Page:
Return of the silly little things that annoy you thread

A family member of mine turned up for a long international flight a whole day late, once. The flight was at 12:10am on a certain day which meant you had to be there the day before, of course. Easy mistake.
That one is real easy to mess up. Quite a few BKK to LHR flights leave after midnight and people get it wrong all the time. Airlines could do better in flagging it.
 
Road mainenance lorries parked in the cul de sac where I live, vissible from our windows and with amber lights flashing like a Christmas tree on steriods, as one is now. I think my annoyance is partly explained by being a bit out on "the spectrum".

Similarly - cars stationary for a long time in a queue of traffic, right in front of our car, with brake lights glaring, apparently ignorant of hand brakes. And of course most cars these days seem to need the third high-level brake light, at my eye-level, but not quite high enough you block with the windscreen shade thingy.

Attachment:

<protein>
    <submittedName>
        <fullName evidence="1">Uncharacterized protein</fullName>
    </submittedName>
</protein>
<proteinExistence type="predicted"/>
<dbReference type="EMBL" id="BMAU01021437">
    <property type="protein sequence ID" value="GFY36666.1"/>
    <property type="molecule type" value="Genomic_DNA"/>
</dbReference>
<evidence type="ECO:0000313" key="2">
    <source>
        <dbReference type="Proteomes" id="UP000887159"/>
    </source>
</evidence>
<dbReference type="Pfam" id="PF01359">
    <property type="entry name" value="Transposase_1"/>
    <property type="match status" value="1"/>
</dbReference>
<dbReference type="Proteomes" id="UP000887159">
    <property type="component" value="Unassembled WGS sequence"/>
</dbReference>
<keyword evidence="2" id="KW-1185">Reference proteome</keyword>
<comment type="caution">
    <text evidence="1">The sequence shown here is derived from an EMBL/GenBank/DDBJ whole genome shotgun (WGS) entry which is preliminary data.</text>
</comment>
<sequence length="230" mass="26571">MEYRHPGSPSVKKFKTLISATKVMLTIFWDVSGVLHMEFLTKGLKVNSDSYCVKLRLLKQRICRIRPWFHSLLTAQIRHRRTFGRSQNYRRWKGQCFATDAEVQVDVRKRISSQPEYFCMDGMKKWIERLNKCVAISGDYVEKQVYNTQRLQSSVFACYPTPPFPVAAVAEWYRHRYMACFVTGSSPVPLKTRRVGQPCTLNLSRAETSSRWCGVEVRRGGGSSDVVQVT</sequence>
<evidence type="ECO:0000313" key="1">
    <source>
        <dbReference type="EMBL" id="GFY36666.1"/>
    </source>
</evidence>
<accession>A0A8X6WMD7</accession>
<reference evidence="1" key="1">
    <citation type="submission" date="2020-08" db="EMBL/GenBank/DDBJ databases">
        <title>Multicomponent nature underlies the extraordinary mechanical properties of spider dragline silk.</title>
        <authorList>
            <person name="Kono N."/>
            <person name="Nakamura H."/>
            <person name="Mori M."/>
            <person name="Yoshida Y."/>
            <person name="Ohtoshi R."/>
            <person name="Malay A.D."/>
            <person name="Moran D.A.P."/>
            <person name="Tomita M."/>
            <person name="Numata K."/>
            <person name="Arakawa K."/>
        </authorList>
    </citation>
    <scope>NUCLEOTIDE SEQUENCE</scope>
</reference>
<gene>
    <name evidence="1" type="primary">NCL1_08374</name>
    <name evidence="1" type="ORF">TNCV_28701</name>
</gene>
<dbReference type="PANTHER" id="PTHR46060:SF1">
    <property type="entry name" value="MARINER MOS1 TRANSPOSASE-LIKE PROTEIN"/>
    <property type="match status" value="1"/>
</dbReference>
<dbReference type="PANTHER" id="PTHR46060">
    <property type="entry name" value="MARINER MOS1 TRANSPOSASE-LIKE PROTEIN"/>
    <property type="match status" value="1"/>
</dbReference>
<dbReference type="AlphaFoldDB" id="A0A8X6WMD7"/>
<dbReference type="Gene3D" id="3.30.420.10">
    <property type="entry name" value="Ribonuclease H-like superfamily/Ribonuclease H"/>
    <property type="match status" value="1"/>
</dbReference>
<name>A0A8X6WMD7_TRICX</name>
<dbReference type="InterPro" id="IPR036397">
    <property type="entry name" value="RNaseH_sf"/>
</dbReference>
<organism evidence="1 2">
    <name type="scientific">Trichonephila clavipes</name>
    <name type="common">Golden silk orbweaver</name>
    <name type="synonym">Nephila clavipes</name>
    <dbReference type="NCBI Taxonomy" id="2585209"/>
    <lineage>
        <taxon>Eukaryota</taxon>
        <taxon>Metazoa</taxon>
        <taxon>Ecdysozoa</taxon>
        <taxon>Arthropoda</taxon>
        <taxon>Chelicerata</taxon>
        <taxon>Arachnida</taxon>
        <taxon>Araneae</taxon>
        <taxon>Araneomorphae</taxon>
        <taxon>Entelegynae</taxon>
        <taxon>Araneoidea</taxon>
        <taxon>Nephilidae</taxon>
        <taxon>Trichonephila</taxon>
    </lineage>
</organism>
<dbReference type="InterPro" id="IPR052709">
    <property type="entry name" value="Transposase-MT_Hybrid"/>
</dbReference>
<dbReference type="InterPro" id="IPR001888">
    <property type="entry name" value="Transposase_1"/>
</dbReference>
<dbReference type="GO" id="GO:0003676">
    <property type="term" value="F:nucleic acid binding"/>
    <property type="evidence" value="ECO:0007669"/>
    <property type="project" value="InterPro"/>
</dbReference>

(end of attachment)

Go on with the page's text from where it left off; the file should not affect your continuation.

Similarly - cars stationary for a long time in a queue of traffic, right in front of our car, with brake lights glaring, apparently ignorant of hand brakes. And of course most cars these days seem to need the third high-level brake light, at my eye-level, but not quite high enough you block with the windscreen shade thingy.
That’s one I find really annoying, too.
 
Google and everything to do with their "smart" doorbell, which seems to be showing how "unsmart" I am...

- The fact that instructions are QR code-derived video only
- The fact you have to use the app (and subsequent confusion around "Home" and Nest")
- The fact that my wife's app doesn't pick up the device even when "inviting" her to join the household
- The fact that when the doorbell is pressed, nothing shows up on my Home Hub device in spite of Google's promise that it would, and there doesn't appear to be any way of finding out why, or what to do about it...